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georgie-Ann Getton, Founder and CEO of GSD Solutions, helps companies increase customer engagement and sales using experience-driven technology solutions.

Georgie, a technology ecosystem pioneer and multimedia content creator, is passionate about developing inclusive and innovative business models. A self-proclaimed “execution expert,” she launched GSD Solutions in 2019 to help small and medium-sized businesses grow their business digitally. While continuing to serve its customers through the mission of helping businesses scale and connect with their customers, GSD Solutions will soon launch its first SaaS product.

We asked Georgie how her differences have shaped her journey as an entrepreneur, what advice she would share with herself younger, and what’s next for her and GSD Solutions.

Q: Tell us the story of how your business was founded. How and why did you start working on GSD Solutions?

A: I started GSD Solutions in 2019 because I knew small and medium-sized businesses needed a more sustainable way to grow their business in the digital world. These businesses, especially those owned by women and/or minorities, were not adapting to technology at the pace they should have to succeed in the digital world. Personally, I have loved technology since I was very young. I have seen with my own eyes how the lack of technology adoption has held back the growth of various businesses. With my knowledge, expertise and passion, I wanted to build a business that would change the narrative.

Q: Have you ever felt “different”?

A: In many spaces, I find myself being the only woman, the only person of color, the youngest person in the room, the only parent, etc. Being a young black immigrant, mother and entrepreneur is a big undertaking. Identifying with just one of these factors can be a huge differentiator. Through the unique composition of my identity, I was able to stand out, express myself and lead change in various spaces where I was proud to represent myself and others who identify with me. I view difference as a competitive advantage that allows me to see not only the issues or topics involved, but also how they connect to the larger world. Using my presence and my voice has been a gift that continues to ignite the rocket fuel within me to be a great leader, mother, and human.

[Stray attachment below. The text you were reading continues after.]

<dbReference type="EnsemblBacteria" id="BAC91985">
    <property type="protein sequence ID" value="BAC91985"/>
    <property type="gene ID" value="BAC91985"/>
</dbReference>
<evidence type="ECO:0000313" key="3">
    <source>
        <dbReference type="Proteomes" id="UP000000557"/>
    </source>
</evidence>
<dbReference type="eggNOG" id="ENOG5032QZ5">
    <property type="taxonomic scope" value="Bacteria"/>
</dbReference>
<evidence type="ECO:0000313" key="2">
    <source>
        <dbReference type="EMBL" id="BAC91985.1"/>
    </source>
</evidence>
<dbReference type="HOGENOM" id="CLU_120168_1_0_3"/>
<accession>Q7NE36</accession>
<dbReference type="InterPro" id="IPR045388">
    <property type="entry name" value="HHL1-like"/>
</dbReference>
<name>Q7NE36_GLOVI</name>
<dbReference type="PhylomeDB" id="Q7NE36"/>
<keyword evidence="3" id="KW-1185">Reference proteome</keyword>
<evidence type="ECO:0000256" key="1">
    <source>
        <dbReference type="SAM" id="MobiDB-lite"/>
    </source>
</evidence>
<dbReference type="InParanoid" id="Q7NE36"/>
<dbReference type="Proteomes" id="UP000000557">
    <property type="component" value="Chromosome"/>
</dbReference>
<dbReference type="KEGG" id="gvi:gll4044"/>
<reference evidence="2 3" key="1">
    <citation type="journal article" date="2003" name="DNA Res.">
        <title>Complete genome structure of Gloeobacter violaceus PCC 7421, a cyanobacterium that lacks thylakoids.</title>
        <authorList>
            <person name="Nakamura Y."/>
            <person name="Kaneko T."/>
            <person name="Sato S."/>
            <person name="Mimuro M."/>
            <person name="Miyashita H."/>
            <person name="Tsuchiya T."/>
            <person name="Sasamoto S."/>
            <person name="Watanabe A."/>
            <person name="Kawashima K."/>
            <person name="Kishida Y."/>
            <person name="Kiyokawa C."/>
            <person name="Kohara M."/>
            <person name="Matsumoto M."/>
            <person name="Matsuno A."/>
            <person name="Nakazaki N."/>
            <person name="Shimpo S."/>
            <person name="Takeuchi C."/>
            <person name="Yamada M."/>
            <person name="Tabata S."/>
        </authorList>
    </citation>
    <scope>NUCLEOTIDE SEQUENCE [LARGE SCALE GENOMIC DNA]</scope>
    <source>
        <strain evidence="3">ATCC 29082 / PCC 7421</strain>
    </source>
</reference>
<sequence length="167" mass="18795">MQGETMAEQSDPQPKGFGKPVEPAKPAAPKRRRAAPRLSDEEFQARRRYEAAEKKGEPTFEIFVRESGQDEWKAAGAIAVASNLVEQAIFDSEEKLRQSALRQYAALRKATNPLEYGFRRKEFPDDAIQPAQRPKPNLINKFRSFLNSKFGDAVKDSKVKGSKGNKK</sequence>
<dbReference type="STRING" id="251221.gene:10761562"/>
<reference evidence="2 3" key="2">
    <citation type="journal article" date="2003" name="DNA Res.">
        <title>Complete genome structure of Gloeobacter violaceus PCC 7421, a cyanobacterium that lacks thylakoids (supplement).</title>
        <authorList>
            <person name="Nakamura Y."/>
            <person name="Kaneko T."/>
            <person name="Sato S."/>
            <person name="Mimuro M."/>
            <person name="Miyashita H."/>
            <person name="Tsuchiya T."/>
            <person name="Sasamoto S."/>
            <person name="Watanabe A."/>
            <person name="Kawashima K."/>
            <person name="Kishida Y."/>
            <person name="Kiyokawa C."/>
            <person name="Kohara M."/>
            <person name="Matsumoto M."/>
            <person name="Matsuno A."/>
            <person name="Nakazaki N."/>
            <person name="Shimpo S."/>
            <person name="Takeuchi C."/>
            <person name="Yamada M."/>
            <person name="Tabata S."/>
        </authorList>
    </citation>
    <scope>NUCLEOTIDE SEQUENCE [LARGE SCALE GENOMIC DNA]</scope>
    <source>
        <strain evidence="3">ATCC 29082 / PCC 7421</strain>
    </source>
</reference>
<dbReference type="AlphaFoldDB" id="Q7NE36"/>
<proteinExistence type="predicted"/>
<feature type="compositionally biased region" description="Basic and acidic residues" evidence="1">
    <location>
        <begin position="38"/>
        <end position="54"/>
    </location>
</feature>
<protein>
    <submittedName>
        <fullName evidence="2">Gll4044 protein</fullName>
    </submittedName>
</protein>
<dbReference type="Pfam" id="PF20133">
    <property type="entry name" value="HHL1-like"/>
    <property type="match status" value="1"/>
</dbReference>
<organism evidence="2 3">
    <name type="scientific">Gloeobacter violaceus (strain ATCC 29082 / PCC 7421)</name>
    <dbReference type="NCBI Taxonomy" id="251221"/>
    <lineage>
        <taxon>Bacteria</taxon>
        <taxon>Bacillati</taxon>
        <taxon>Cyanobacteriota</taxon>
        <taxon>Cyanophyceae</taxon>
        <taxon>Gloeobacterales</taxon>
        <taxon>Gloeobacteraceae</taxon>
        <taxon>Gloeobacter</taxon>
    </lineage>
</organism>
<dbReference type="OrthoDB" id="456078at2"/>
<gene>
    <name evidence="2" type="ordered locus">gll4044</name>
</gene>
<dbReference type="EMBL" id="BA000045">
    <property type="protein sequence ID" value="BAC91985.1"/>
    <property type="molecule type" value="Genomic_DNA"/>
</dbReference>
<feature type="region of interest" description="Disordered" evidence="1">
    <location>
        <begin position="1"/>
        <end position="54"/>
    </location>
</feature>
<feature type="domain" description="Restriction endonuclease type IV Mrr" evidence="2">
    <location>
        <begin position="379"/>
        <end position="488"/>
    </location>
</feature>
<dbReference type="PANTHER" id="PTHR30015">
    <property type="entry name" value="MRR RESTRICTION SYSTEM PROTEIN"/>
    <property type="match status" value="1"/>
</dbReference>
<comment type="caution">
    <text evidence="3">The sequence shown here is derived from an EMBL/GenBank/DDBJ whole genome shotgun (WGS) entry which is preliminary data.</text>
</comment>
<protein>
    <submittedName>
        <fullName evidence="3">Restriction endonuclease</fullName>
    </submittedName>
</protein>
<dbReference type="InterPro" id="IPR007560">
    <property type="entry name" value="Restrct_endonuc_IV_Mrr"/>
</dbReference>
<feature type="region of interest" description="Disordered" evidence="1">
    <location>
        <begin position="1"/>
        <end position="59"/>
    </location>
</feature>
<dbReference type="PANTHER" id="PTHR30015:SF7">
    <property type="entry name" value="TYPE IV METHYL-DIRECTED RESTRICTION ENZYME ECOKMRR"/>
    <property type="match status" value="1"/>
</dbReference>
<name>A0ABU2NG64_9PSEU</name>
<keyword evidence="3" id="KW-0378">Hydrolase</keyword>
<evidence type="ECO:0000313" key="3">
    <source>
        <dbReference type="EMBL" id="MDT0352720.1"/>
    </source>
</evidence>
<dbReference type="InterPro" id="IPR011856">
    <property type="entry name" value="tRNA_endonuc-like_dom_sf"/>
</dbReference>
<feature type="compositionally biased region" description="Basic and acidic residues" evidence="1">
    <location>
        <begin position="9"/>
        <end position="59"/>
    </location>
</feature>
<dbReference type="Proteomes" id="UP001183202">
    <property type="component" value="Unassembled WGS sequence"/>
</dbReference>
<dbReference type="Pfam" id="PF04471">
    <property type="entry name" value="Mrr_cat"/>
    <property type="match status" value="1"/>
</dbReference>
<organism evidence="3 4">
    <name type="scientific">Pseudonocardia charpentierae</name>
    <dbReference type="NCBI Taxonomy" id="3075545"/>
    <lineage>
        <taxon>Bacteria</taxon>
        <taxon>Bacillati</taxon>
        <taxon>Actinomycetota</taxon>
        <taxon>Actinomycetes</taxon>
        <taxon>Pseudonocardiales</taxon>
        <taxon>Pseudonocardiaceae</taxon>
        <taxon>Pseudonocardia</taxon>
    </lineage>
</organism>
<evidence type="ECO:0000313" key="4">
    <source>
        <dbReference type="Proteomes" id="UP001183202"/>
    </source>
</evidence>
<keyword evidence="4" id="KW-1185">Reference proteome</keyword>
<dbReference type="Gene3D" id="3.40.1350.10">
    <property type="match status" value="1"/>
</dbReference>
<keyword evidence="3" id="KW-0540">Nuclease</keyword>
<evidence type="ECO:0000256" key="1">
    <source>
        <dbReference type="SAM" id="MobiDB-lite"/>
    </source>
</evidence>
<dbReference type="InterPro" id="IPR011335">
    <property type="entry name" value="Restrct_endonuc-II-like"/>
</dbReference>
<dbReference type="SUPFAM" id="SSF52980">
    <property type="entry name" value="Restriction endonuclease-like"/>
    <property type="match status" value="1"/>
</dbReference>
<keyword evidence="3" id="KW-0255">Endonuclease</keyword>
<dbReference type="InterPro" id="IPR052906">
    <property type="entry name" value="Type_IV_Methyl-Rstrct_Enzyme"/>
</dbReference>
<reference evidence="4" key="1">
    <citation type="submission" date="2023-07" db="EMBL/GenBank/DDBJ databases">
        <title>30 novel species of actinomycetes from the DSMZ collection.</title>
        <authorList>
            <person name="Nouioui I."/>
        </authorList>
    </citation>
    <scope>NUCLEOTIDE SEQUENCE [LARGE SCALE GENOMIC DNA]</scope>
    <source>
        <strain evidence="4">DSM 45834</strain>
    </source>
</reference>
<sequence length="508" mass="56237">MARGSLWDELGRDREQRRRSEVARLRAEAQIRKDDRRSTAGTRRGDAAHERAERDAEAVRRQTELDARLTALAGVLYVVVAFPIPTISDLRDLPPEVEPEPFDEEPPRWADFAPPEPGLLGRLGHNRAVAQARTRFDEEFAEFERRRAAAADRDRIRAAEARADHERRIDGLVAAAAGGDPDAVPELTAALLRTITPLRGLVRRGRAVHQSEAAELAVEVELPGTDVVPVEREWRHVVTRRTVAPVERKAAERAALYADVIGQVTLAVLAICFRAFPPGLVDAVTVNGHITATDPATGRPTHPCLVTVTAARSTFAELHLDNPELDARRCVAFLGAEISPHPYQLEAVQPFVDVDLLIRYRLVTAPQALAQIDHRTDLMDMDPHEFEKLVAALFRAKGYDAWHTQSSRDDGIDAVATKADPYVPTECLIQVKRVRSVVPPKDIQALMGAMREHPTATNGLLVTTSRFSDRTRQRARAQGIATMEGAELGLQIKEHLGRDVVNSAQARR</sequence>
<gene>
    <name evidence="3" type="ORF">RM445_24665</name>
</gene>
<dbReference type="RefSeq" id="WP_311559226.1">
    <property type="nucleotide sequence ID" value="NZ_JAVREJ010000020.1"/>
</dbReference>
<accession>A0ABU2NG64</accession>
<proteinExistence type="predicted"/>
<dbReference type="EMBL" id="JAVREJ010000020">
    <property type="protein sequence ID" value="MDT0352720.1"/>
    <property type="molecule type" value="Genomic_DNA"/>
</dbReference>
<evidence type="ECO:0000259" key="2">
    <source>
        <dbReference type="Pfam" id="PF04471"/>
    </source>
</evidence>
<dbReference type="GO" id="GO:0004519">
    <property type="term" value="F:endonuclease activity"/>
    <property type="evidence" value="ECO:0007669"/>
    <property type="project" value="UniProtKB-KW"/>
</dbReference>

Q: Did you always know you wanted to be an entrepreneur?

A: I always knew I wanted to be an entrepreneur. Sometimes my love for entrepreneurship was frowned upon by my family who wanted me to have a more stable career path. Yet the entrepreneurial virus was constant and refused to go away. My mother told me that whenever people asked me what I wanted to be when I grew up, my only answer would be, “I want to have a business”. I have memories from the age of six of wanting to create jobs. I was inspired by the entrepreneurs around me who were doing just that – supporting, uplifting and creating jobs in our community. I used to tell these crazy stories to my mom about a vision of owning a strip mall with all the stores a person could imagine.

Q: What are the hardest and most impactful lessons you’ve learned since starting a business?

A: Two of the most important and difficult lessons of running my business have been to target and target a specific audience and set boundaries with customers. Nestling was difficult because I wanted to serve everyone and be accessible to all potential customers. I learned the hard way the clichéd lesson of “if you serve everyone, you serve no one”. By aiming for who I wanted to work with and how I wanted to work with them, I created a clear path to follow that would lead to success again and again.